Kevin Smith has carved out a distinctive niche for himself over the past two decades. With “Yoga Hosers” out now, here’s a chance to remind yourself of his entire filmography so far — and which of his works are most worth revisiting.
12. “Tusk” (2014)
In recent years, Kevin Smith has said his movies “aren’t for critics,” which feels especially true of “Tusk” — not because it’s a misfire (though it is) but because it’s so clearly a half-baked “wouldn’t it be cool if…” idea that actually got produced. “Human Centipede”-style gross-outs and an abundance of low-effort Canada jokes don’t pair as well as Jay and Silent Bob.
11. “Red State” (2011)
Smith’s move to regional genre fare began with this apocalyptic comedy, a vision of the end of the world that’s more whimper than bang. Alienating distributors at Sundance was one thing, but more damning was the tepid response with which “Red State” was met by audiences. There is one classic Smith moment, though, as an off-screen voice (Smith himself) demands that Michael Parks‘ end-times preacher “shut the f— up” just before the credits roll.
10. “Jersey Girl” (2004)
The first Kevin Smith movie set outside the fictional View Askew-niverse, “Jersey Girl” is also the first that doesn’t actually feel like a Kevin Smith movie. That’s not a coincidence, but the film’s problems extend beyond the absence of Jay and Silent Bob — this entry in the “irresponsible dude learns to grow up thanks to his daughter” genre is simply a forgettable rom-com that had the further misfortune of coming during Ben Affleck‘s “Gigli” era.
9. “Cop Out” (2010)
The filmmaker’s director-for-hire gig isn’t actively bad so much as unremarkable, with Tracy Morgan and Bruce Willis as mismatched partners straight out of countless other buddy-cop comedies. Though Willis frequently looks bored (he and Smith didn’t get along), Morgan and Seann William Scott provide their fair share of laughs, especially during a drawn-out knock-knock joke that’s much funnier than it has any right to be.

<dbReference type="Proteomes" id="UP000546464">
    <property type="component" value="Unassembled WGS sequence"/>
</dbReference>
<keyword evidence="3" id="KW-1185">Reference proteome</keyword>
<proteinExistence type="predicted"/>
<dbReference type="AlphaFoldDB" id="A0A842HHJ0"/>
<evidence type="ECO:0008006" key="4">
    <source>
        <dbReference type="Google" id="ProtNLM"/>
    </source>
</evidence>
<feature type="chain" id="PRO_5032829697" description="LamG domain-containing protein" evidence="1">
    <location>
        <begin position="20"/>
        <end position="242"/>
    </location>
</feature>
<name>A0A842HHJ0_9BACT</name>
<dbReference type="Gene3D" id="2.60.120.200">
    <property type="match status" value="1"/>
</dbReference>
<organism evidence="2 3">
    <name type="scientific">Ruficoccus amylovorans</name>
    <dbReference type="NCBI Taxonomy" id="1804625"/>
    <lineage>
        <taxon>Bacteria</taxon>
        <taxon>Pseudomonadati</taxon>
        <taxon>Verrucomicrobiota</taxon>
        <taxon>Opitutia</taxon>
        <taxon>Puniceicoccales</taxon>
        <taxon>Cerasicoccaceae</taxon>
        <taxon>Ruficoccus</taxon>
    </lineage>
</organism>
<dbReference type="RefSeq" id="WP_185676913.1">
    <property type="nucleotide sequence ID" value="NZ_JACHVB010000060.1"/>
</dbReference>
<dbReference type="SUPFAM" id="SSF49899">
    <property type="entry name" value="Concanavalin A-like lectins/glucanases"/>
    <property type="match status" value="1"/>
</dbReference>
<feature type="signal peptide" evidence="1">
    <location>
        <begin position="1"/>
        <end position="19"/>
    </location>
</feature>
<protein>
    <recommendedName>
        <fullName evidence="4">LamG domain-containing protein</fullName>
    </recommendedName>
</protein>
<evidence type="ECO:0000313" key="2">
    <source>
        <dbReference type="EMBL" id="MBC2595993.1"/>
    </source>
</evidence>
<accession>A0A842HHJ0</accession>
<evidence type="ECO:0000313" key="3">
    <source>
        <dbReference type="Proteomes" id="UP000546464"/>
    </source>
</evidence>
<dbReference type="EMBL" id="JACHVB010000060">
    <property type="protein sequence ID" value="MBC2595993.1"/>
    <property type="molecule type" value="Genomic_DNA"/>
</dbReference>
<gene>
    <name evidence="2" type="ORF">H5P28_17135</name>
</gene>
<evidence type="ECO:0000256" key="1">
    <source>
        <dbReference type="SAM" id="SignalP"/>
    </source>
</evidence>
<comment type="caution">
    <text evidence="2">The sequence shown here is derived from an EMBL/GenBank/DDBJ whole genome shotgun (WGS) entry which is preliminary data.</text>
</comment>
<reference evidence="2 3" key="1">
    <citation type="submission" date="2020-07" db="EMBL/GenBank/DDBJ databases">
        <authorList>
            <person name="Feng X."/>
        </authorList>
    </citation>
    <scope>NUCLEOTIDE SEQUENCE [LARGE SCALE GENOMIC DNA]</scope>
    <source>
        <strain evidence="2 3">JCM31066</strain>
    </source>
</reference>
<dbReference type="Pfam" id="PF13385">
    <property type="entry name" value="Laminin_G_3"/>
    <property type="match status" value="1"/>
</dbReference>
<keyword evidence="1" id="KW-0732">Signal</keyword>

8. “Yoga Hosers” (2016)
The second installment in Smith’s “True North” trilogy doesn’t inspire much hope for the concluding chapter, but it does improve upon the first. Other than the “Brazis” (read: Canadian Nazis made of Bratwurst), this is essentially a spiritual successor to “Clerks” starring Smith’s and Johnny Depp‘s daughters. “Yoga Hosers” isn’t exactly inspired, but even at its most objectionable, it feels like more of an old-school Smith film than he’s made in years.
7. “Mallrats” (1995)
“Mallrats” is typically considered upper-echelon Smith by ardent fans, but there’s little in this sophomore feature that isn’t done better elsewhere: “Clerks” is wittier, “Dogma” has more to say and “Jay and Silent Bob Strike Back” is more brazen. Still, as low-stakes comedies go, it’s an easy enough 90 minutes.
6. “Zack and Miri Make a Porno” (2008)
Smith’s most recent standout exhibits all the writer-director’s best qualities: vulgar but kindhearted sensibility, frequent callbacks to “Star Wars,” memorably out-there characters. It also lives up to the promise of its attention-grabbing title — albeit with more sensitivity than crudeness — even if it didn’t live up to box-office expectations.
5. “Jay and Silent Bob Strike Back” (2001)
If you were a Kevin Smith fan of a certain age in 2001, “Jay and Silent Bob Strike Back” felt like a genuine event. Moving the scene-stealing duo from supporting players to title characters was fan service of the purest kind; their antics here, though frequently over the top, are consistently hilarious. Hindsight may reveal this cameo-laden comedy as too much of a good thing, but at the time it captured a spirit that Smith has frequently lost sight of since.
4. “Clerks II” (2006)
Like most sequels, “Clerks II” was unnecessary. Unlike most sequels, it both stayed true and added to the original. Twelve years did little to change Dante and Randal’s work ethic, but the two slackers grew enough during the interim (and, more importantly, the film’s running time) to justify revisiting them. With Smith drifting in recent years from the kind of movies that first drew audiences to him, we may even be due for a third.
3. “Chasing Amy” (1997)
In some respects the most dated of Smith’s films, “Chasing Amy” might also be the best-intentioned — an earnest, heart-in-the-right place drama whose portrayal of LGBT relationships is very much of its time. Silent Bob’s most disarming monologue remains a highlight, and Joey Lauren Adams delivers her best performance to date.
2. “Dogma” (1999)
For his most ambitious project to date, Smith tackled religious precepts in exactly the manner you’d expect him to — which isn’t a criticism. “Dogma” is irreverent, of course, but at times it achieves a sort of grace. Who would have guessed that, for all his familiar characters, two of Smith’s finest creations would be Alan Rickman as an angel and Alanis Morissette as God?
1. “Clerks” (1994)
Whatever your thoughts on Smith’s more recent output, we’ll always have “Clerks.” Most of the now-signature elements introduced in his indie debut — the casual, rapid-fire banter and the endearing slackers delivering it — haven’t been bested. Smith maxed out credit cards and filmed at night in the convenience store where he himself worked in order to make “Clerks,” and became a standard-bearer of independent film in the process. Not bad for a guy who wasn’t even supposed to be here.